The era of HealingNewtown programs is coming to an end.
Launched in January 2013 by Newtown Cultural Arts Commission (NCAC), with the Cultural Alliance of Western Connecticut and the Connecticut Office of the Arts, the HealingNewtown project has offered dozens of programs, exhibitions, and workshops since its debut. The project’s first headquarters, in a then-vacant storefront at 5 Queen Street, was also host to numerous pieces of art, some created by local residents but the majority of which were sent to Newtown in response to 12/14.
Newtown Cultural Arts Commission will reintroduce the double feature with this month’s offering in its Sunday Cinema Series. Moviegoers will have the opportunity to take in a pair of classic comedies — The Flying Deuces and Ninotchka — on Sunday, June 29, at Edmond Town Hall.
The Newtown Cultural Arts Commission has revamped its newsletter, “Vibrant Arts for a Healthy Community.” You can subscribe to the twice monthly, free, arts newsletter at www.newtownartscommission.org/newsletter, where you will also find out how you can promote your art event in the newsletter. The newsletter serves the arts organizations in town, as well as individual artists, and Newtown youth artists.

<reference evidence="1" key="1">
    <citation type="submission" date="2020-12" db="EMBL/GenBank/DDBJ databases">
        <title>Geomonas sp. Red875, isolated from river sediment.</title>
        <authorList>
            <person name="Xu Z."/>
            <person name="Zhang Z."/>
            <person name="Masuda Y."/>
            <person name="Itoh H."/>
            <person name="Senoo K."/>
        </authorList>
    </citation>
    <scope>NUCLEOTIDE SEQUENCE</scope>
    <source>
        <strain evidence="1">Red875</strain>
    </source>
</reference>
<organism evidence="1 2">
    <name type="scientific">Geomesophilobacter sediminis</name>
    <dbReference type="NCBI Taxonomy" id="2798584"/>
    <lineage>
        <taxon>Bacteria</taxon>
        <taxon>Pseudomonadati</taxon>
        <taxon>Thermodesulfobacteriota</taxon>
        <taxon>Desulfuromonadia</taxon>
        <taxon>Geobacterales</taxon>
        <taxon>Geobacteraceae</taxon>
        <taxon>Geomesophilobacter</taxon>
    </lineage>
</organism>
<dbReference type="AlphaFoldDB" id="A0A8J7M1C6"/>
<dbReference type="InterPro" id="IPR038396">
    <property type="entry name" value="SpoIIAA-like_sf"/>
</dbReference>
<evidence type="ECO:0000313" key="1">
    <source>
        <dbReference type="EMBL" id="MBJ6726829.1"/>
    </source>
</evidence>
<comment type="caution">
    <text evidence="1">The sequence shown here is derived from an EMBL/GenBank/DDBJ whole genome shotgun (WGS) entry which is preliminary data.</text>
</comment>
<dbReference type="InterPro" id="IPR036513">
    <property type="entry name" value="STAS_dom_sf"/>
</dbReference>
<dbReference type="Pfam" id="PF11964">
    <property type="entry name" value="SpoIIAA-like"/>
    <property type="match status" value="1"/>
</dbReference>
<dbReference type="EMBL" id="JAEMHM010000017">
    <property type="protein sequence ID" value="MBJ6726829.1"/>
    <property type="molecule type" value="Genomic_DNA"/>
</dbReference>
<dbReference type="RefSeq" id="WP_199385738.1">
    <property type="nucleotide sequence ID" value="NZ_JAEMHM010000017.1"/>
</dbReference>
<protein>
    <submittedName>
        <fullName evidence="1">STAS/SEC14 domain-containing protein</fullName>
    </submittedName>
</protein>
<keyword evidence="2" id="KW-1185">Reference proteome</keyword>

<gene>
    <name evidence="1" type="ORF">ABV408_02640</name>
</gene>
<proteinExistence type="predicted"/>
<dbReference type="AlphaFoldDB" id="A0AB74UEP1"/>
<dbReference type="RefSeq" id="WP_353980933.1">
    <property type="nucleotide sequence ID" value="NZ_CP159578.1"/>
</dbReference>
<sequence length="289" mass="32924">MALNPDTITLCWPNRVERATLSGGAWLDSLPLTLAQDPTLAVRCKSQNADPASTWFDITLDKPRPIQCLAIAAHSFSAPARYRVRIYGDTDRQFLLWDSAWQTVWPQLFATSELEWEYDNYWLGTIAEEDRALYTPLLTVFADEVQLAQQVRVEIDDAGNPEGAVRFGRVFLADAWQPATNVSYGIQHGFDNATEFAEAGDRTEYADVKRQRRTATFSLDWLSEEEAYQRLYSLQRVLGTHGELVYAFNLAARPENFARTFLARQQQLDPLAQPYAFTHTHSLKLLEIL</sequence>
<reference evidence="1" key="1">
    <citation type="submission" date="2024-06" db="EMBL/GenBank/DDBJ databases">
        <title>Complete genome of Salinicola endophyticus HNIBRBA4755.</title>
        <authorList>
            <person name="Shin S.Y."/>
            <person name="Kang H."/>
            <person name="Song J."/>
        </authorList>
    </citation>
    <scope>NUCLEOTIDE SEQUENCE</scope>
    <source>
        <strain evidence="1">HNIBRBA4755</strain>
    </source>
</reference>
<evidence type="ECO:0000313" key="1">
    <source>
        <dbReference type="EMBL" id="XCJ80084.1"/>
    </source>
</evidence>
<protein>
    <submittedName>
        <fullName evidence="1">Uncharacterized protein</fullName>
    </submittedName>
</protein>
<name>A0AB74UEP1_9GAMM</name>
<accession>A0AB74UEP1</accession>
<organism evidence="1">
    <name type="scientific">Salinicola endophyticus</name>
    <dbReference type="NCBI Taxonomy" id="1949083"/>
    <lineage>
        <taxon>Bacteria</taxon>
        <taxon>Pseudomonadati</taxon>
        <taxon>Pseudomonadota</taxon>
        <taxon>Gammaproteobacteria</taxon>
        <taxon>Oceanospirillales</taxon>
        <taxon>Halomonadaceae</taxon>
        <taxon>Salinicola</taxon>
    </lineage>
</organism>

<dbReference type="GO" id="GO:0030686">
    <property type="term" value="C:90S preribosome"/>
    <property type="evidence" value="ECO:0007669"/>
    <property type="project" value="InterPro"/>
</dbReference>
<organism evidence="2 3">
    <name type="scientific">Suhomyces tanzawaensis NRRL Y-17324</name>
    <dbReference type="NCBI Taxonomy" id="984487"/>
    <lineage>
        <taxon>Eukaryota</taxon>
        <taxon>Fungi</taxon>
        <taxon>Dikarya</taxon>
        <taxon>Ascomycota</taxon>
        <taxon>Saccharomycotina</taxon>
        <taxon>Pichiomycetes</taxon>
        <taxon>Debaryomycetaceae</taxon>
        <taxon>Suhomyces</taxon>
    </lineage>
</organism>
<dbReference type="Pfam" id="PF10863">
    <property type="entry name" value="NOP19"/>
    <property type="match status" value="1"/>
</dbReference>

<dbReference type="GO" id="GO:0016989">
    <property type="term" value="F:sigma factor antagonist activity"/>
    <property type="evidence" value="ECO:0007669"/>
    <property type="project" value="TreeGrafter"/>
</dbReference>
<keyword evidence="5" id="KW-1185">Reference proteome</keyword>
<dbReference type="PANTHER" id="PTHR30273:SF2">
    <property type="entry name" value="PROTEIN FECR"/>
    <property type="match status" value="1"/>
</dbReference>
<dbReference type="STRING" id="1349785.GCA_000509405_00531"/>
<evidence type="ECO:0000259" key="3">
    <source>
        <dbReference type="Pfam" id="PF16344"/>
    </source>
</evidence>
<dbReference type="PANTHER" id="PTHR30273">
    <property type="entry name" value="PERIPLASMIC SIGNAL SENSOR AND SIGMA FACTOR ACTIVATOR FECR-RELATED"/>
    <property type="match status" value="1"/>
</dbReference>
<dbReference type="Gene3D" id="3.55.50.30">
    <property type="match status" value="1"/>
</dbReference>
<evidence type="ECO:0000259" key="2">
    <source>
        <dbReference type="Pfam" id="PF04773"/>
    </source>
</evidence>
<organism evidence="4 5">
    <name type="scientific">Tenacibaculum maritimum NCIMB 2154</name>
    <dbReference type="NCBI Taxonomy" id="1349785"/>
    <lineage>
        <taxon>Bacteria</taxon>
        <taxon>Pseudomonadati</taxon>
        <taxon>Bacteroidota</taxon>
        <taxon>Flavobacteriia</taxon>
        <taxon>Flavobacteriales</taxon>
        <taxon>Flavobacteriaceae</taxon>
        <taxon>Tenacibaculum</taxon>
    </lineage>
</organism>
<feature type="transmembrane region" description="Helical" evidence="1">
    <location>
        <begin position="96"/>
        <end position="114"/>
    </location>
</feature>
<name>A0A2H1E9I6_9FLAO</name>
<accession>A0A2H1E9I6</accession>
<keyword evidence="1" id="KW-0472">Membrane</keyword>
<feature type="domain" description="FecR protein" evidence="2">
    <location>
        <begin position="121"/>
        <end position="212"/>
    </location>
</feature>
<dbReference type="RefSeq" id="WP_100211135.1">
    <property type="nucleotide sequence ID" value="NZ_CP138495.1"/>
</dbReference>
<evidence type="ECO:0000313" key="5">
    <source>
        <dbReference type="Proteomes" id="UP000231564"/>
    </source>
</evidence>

Laura E. Lerman was elected chairman of the Newtown Cultural Arts Commission this week. Mrs Lerman succeeds Jennifer Johnston Cebry, an early advocate of the creation of the commission and chairman since its inception ten years ago.
Mrs Lerman was appointed to the Commission in 2012 and is also president of Newtown Choral Society.
Mrs Cebry will take the vice-chairman position, replacing Jennifer Rogers, who joined the Commission as an auxiliary member in its early years before joining as a Commissioner.
The final Fairfield Hills Authority meeting of 2013 indicated changes to come for 2014.
The role of chairman has passed from James Bernardi to authority member Thomas Connors.
Noting his “last night as chair” at the December 18 meeting, Mr Bernardi said, “I’ve got to thank you all for being volunteers dedicated to making the campus better for our town. You do it because you are dedicated, you donate your time, and I am proud of the work you all do.”
The permanent memorial to the lives lost April 20, 1999, at Columbine High School in Colorado was created with the participation of the Columbine school community and the efforts of an original group of 100 people, according to Doug Ireland, division chief for the Littleton (Colo.) Fire Rescue. It was Chief Ireland who cautioned the Newtown community in January 2013 that a permanent memorial to 12/14 would be “a slow process,” noting that it was eight years before the Columbine memorial was completed.